Health & Fitness
Fruits are a great source of vitamins, minerals, fiber and phytochemicals (“phyto” means plant). The usual sweetness of fruits makes them an enjoyable food.
An athlete usually needs to increase his/her energy intake compared with the energy used. Athletes also require more water, protein, vitamins and minerals (especially iron and calcium). Before you stock up on these expensive helpers, remember that just eating more nutritious food usually is cheaper and easier.
Do you consider yourself to be physically active? You probably are more active than you think. According to the MyPlate recommendations at www.ChooseMyPlate.gov, being physically active is “movement of the body that uses energy.” Calories are units of energy. You use up calories when you are active. The more time and intensity you put into an activity, the more calories you burn.
Are you tempted by bowls of candy and trays of cookies at work? Say no to secondhand sweets, and think twice about the food you offer at meetings and around the office. Are you eating enough fruits, vegetables and whole grains? Eating small, frequent, healthy meals or snacks will keep your energy up and make you less likely to overeat at your next meal.
People need different amounts of fruits and vegetables depending on their age, gender and amount of daily physical actiivity. Taste a rainbow of fruits and vegetables for better health.
Each person has a daily calorie budget. Calories are units of energy. You spend calories to maintain body functions and provide energy for physical activity. If you take in more calories than you burn, you may “bank” the extra as body fat.
Follow these food handling guidelines to prevent foodborne illness.
Vegetables are a nutritional bargain. Most vegetables are naturally low in calories and fat and naturally have no cholesterol. Eating vegetables rich in potassium, such as sweet potatoes, white beans and tomato products, might help decrease bone loss.
Protein is important to have in your diet because it plays a part in the health and maintenance of the body. Choosing protein foods that are lean and low in cholesterol will give you the needed nutrients without the extra fat.
The food icon at www.ChooseMyPlate.gov recommends that at least half of the grain foods in your diet bewhole grains.
The dairy group is an important part of the new food icon at www.ChooseMyPlate.gov . MyPlate provides individual recommendations based on age, sex and activity level for each group. The online tool can help you with an eating plan personalized for you.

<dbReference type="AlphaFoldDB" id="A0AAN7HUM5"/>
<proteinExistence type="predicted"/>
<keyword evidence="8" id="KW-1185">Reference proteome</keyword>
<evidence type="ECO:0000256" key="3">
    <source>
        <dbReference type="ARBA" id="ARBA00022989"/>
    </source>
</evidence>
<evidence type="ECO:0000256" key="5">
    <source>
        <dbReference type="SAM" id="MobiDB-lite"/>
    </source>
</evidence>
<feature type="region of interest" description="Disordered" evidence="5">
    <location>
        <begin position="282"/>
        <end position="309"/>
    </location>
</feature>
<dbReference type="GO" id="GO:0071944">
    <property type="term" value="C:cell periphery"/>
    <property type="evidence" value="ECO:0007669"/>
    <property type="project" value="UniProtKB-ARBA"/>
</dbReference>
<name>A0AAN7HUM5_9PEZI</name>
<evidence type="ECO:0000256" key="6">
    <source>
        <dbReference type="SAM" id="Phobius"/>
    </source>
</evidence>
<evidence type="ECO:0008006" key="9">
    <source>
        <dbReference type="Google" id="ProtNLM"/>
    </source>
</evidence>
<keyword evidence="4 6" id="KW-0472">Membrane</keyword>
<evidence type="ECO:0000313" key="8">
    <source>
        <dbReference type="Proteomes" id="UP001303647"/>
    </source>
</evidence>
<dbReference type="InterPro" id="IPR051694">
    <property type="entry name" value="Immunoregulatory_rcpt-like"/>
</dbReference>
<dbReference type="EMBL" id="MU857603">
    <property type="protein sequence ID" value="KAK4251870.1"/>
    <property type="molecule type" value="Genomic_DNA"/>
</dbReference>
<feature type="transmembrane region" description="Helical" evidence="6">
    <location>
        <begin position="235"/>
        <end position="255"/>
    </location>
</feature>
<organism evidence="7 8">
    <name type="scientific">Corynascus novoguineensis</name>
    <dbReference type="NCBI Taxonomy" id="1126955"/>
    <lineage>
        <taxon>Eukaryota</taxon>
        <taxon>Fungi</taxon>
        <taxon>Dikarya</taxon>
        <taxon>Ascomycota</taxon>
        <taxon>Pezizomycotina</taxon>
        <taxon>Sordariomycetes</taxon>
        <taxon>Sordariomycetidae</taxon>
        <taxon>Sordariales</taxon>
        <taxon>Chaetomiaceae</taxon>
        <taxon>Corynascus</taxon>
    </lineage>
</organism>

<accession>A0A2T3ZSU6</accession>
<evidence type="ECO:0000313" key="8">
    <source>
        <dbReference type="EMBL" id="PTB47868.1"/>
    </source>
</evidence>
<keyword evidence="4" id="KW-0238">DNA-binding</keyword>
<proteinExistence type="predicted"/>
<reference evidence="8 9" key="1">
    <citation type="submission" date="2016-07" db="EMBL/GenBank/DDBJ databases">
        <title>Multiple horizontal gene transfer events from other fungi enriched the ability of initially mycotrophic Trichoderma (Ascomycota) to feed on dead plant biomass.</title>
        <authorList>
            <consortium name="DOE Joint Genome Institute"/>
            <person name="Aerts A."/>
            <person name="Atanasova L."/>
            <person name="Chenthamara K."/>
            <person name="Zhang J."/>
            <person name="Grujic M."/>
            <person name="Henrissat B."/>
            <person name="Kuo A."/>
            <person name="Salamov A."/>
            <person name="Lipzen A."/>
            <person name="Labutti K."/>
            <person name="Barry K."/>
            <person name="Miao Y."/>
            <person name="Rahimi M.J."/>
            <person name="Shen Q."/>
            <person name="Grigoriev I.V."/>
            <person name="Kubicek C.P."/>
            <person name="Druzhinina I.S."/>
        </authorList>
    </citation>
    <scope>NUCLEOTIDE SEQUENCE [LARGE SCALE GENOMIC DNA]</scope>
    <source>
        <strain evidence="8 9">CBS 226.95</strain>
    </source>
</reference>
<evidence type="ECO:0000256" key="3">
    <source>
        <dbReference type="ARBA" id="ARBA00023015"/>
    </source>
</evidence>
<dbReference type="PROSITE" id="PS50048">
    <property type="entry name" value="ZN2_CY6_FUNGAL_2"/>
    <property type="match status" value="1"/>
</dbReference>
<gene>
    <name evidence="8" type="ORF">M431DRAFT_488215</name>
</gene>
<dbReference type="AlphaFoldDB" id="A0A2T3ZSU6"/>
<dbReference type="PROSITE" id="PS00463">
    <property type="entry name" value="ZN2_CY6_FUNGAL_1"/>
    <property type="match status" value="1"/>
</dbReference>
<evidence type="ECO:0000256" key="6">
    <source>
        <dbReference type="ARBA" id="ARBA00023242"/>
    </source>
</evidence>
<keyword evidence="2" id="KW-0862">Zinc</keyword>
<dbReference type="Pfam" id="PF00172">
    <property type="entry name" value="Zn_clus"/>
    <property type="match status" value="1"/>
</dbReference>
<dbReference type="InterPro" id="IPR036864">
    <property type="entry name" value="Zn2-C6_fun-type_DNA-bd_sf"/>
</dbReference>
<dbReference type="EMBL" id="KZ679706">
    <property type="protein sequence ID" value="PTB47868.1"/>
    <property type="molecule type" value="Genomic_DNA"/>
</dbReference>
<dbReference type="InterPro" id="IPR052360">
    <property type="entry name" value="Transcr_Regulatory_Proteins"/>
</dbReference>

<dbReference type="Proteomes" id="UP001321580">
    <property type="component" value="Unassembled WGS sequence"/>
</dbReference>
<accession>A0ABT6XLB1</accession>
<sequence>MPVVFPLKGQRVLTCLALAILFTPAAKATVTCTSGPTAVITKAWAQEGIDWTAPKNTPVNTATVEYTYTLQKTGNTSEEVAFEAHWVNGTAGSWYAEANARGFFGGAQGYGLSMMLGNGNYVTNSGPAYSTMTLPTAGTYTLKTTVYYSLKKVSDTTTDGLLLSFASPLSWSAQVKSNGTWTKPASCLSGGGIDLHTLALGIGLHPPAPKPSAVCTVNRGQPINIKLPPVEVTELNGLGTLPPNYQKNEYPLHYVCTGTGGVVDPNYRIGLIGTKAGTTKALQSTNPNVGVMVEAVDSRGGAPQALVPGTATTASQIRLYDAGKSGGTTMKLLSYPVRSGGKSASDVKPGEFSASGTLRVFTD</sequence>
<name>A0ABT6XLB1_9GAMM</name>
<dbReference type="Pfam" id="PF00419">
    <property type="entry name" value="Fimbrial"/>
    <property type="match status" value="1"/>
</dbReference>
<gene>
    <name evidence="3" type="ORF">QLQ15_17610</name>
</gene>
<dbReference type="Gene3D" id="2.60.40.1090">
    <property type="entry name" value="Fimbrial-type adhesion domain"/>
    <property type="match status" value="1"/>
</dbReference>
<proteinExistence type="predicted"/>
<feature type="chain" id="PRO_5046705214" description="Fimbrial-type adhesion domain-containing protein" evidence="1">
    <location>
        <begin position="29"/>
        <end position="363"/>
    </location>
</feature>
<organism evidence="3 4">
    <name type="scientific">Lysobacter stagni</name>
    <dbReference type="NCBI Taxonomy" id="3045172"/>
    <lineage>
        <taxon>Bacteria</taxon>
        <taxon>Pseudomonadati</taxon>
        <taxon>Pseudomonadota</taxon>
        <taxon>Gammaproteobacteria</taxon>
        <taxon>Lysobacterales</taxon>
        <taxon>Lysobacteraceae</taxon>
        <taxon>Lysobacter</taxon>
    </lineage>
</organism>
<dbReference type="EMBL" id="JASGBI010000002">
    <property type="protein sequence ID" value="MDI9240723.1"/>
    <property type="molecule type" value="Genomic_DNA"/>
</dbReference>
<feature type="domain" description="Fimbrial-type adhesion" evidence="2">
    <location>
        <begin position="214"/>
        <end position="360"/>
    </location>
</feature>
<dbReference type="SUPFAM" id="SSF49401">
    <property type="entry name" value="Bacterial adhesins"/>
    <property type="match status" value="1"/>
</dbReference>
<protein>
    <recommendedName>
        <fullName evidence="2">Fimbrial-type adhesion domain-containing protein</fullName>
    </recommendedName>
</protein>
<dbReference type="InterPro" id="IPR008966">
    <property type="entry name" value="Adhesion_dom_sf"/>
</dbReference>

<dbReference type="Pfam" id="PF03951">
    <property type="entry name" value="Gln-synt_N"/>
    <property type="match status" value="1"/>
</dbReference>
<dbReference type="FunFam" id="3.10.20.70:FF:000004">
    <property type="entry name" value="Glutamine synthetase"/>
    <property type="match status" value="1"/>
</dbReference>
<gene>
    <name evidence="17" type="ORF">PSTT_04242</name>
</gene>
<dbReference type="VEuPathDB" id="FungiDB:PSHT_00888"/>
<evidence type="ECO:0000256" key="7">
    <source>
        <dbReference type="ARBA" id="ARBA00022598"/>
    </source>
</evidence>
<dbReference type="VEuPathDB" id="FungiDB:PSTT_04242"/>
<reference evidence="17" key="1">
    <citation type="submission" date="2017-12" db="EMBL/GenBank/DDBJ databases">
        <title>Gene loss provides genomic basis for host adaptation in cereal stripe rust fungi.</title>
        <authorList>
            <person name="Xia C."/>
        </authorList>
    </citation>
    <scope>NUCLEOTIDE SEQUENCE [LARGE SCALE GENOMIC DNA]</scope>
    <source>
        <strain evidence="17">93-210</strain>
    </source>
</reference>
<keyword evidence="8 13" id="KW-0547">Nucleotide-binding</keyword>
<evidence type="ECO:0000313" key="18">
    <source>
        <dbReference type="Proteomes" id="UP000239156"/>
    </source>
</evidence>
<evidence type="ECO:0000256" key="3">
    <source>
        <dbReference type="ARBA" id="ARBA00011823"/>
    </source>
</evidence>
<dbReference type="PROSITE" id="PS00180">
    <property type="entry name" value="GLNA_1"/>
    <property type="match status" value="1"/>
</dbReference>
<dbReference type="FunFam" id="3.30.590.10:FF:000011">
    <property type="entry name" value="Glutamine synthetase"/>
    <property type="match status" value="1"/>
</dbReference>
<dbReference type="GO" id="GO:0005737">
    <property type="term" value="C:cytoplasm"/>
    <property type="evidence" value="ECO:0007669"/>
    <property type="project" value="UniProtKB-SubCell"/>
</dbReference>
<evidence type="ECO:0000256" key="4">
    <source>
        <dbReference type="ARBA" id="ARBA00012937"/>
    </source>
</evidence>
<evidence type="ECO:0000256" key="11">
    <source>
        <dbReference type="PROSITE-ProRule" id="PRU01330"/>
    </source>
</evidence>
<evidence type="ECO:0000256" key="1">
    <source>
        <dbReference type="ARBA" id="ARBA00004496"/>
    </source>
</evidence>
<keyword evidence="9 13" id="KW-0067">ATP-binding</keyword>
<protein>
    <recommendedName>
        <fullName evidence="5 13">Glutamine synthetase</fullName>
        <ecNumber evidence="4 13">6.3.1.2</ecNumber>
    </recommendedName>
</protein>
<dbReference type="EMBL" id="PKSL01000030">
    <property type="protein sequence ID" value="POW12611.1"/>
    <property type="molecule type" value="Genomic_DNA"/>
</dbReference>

Not all fats are the same. To help us sort out information about nutrition, the food icon at www.ChooseMyPlate.gov can help us choose a healthy eating plan that’s personalized for our age, sex and activity level.
You are many things. You are a muscle mover, blood pumper, thinker, calorie burner and nutrient user. You are all these things and much more! You're a walking, talking, munching, crunching person. You are on the move.
Many people are pressed for time, but making a meal does not have to be a time-consuming task. With a few helpful tips, cooking a quick and healthful meal will be a breeze.
Many people do not have a lot of time to devote to meal preparation. While many convenience foods are available, some are high in sodium or fat. You can make these foods more nutritious without doing a lot of work
Imagine you are planning your grocery list. You know you have limited time to prepare meals and snacks each day. Many people struggle to make healthful food choices with today´s busy schedules.
Have you thought about your heart lately? On average, your heart beats about 100,000 times per day, pumping nutrients and oxygen throughout the body. Taking this hard-working group of muscles for granted can be easy. Heart disease is the leading cause of death for both men and women in the United States. This is the condensed version of the 8 page FN589, "Have a Healthy Heart".
On average, your heart beats about 100,000 times per day, pumping nutrients and oxygen throughout the body. Taking this hard-working group of muscles for granted can be easy. Heart disease is the leading cause of death for both men and women in the United States. The purpose of this publication is to increase awareness of heart disease risk factors for women and ways for everyone to improve heart health through lifestyle choices. Having regular checkups and discussing any health-related issues with your physician or health-care provider is important.
Soy is a plant native to Asia and has been a staple in the Asian diet for more than 5,000 years. Large-scale soybean cultivation did not start in the U.S. until around World War II. Today, the Midwestern U.S. produces about half of the world’s supply of soybeans.
Research has shown that certain strategies can be implemented in the cafeteria setting that may help students make more nutritious food choices.